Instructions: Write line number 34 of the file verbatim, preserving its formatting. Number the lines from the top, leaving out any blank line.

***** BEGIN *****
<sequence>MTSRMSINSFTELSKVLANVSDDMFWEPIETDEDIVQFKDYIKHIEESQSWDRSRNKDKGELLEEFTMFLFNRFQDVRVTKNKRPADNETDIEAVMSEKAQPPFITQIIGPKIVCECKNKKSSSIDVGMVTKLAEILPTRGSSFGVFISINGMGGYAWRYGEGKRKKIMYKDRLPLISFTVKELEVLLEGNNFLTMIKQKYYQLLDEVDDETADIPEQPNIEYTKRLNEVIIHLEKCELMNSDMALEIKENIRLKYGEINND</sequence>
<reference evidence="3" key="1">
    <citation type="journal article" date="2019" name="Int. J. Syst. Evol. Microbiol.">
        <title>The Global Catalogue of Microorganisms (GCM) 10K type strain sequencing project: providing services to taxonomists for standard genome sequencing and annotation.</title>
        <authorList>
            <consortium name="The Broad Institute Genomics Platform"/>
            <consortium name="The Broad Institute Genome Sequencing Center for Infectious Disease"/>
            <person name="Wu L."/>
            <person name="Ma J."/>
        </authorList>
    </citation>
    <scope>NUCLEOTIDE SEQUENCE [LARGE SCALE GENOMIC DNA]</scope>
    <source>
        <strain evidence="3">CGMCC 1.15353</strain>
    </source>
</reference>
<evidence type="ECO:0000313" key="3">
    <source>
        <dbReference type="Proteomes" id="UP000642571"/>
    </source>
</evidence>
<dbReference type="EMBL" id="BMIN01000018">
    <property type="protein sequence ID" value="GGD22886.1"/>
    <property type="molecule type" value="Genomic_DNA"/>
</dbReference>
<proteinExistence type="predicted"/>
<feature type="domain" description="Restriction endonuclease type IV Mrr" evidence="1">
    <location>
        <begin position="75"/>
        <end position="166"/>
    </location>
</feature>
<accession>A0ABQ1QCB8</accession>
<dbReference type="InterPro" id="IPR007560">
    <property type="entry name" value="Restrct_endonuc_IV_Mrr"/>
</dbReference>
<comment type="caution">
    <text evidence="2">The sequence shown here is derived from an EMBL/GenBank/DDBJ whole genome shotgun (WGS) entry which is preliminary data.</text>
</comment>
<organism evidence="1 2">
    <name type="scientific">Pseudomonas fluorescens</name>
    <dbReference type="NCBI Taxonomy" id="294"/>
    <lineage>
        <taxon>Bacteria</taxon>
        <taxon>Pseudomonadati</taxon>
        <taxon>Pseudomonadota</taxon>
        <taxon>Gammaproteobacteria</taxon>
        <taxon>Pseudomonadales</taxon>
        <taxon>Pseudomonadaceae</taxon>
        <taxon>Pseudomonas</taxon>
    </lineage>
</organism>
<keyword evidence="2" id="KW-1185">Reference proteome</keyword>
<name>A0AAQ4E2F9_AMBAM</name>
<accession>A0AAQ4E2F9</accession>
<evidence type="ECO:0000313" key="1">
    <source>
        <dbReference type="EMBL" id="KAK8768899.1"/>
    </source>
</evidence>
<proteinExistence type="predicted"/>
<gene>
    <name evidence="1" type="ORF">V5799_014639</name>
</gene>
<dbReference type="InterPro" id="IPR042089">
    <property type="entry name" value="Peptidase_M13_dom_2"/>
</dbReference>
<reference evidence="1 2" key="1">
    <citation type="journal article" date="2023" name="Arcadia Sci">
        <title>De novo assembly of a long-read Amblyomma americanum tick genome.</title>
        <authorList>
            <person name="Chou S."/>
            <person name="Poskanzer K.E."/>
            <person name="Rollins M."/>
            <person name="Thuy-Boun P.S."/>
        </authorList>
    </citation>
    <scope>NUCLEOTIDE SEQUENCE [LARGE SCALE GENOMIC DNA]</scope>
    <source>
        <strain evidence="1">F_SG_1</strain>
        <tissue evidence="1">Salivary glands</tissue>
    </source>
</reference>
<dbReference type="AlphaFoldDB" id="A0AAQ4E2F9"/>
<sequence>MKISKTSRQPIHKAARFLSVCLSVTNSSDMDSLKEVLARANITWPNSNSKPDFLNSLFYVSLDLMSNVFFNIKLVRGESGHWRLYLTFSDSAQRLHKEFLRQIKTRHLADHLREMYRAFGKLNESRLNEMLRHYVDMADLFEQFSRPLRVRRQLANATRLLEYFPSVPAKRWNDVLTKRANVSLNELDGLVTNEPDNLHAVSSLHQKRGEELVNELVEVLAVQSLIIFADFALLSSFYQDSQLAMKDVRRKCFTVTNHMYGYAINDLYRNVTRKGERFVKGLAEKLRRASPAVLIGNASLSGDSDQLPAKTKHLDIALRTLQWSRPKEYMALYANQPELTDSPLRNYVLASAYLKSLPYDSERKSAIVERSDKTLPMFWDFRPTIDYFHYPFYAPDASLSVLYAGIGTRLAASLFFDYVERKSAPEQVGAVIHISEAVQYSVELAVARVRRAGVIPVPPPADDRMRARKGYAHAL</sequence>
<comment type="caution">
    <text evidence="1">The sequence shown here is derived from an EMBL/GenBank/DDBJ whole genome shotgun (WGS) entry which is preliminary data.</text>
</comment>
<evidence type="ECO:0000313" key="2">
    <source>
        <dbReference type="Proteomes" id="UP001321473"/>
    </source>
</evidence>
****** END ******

<dbReference type="InterPro" id="IPR007560">